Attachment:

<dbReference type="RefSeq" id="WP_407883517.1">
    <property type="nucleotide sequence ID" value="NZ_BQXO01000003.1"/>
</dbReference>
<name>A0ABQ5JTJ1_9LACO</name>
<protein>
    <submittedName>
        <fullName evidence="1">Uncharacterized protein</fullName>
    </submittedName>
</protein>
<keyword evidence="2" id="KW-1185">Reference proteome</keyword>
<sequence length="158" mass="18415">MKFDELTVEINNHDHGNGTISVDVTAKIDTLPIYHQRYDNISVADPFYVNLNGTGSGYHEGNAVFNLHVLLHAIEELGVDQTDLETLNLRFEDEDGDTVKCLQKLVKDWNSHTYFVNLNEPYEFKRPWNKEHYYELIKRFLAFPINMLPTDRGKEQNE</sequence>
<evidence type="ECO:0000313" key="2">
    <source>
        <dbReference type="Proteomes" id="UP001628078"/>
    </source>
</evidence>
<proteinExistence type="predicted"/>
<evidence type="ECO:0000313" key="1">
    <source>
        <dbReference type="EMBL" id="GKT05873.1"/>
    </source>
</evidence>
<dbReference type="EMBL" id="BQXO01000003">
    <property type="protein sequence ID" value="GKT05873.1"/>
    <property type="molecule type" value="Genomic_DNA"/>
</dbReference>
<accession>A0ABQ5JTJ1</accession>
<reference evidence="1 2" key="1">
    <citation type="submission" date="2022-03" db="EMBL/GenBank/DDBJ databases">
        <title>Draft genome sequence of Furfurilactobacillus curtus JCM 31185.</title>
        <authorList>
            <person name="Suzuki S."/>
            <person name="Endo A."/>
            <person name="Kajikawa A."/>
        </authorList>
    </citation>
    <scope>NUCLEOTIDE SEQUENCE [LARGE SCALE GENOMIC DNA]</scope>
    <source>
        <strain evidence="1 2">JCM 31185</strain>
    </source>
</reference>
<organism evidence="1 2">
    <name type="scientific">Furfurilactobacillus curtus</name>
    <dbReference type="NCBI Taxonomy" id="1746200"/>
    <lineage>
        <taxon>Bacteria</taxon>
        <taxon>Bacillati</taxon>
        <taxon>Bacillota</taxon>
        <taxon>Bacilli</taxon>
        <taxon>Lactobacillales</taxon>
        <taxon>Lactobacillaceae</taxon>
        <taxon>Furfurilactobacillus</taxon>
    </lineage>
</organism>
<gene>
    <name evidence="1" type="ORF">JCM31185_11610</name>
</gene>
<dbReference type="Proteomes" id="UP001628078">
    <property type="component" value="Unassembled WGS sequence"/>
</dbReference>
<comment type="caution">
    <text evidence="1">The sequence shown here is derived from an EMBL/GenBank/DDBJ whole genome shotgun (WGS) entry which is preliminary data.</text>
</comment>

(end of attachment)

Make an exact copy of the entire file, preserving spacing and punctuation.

<dbReference type="RefSeq" id="WP_407883517.1">
    <property type="nucleotide sequence ID" value="NZ_BQXO01000003.1"/>
</dbReference>
<name>A0ABQ5JTJ1_9LACO</name>
<protein>
    <submittedName>
        <fullName evidence="1">Uncharacterized protein</fullName>
    </submittedName>
</protein>
<keyword evidence="2" id="KW-1185">Reference proteome</keyword>
<sequence length="158" mass="18415">MKFDELTVEINNHDHGNGTISVDVTAKIDTLPIYHQRYDNISVADPFYVNLNGTGSGYHEGNAVFNLHVLLHAIEELGVDQTDLETLNLRFEDEDGDTVKCLQKLVKDWNSHTYFVNLNEPYEFKRPWNKEHYYELIKRFLAFPINMLPTDRGKEQNE</sequence>
<evidence type="ECO:0000313" key="2">
    <source>
        <dbReference type="Proteomes" id="UP001628078"/>
    </source>
</evidence>
<proteinExistence type="predicted"/>
<evidence type="ECO:0000313" key="1">
    <source>
        <dbReference type="EMBL" id="GKT05873.1"/>
    </source>
</evidence>
<dbReference type="EMBL" id="BQXO01000003">
    <property type="protein sequence ID" value="GKT05873.1"/>
    <property type="molecule type" value="Genomic_DNA"/>
</dbReference>
<accession>A0ABQ5JTJ1</accession>
<reference evidence="1 2" key="1">
    <citation type="submission" date="2022-03" db="EMBL/GenBank/DDBJ databases">
        <title>Draft genome sequence of Furfurilactobacillus curtus JCM 31185.</title>
        <authorList>
            <person name="Suzuki S."/>
            <person name="Endo A."/>
            <person name="Kajikawa A."/>
        </authorList>
    </citation>
    <scope>NUCLEOTIDE SEQUENCE [LARGE SCALE GENOMIC DNA]</scope>
    <source>
        <strain evidence="1 2">JCM 31185</strain>
    </source>
</reference>
<organism evidence="1 2">
    <name type="scientific">Furfurilactobacillus curtus</name>
    <dbReference type="NCBI Taxonomy" id="1746200"/>
    <lineage>
        <taxon>Bacteria</taxon>
        <taxon>Bacillati</taxon>
        <taxon>Bacillota</taxon>
        <taxon>Bacilli</taxon>
        <taxon>Lactobacillales</taxon>
        <taxon>Lactobacillaceae</taxon>
        <taxon>Furfurilactobacillus</taxon>
    </lineage>
</organism>
<gene>
    <name evidence="1" type="ORF">JCM31185_11610</name>
</gene>
<dbReference type="Proteomes" id="UP001628078">
    <property type="component" value="Unassembled WGS sequence"/>
</dbReference>
<comment type="caution">
    <text evidence="1">The sequence shown here is derived from an EMBL/GenBank/DDBJ whole genome shotgun (WGS) entry which is preliminary data.</text>
</comment>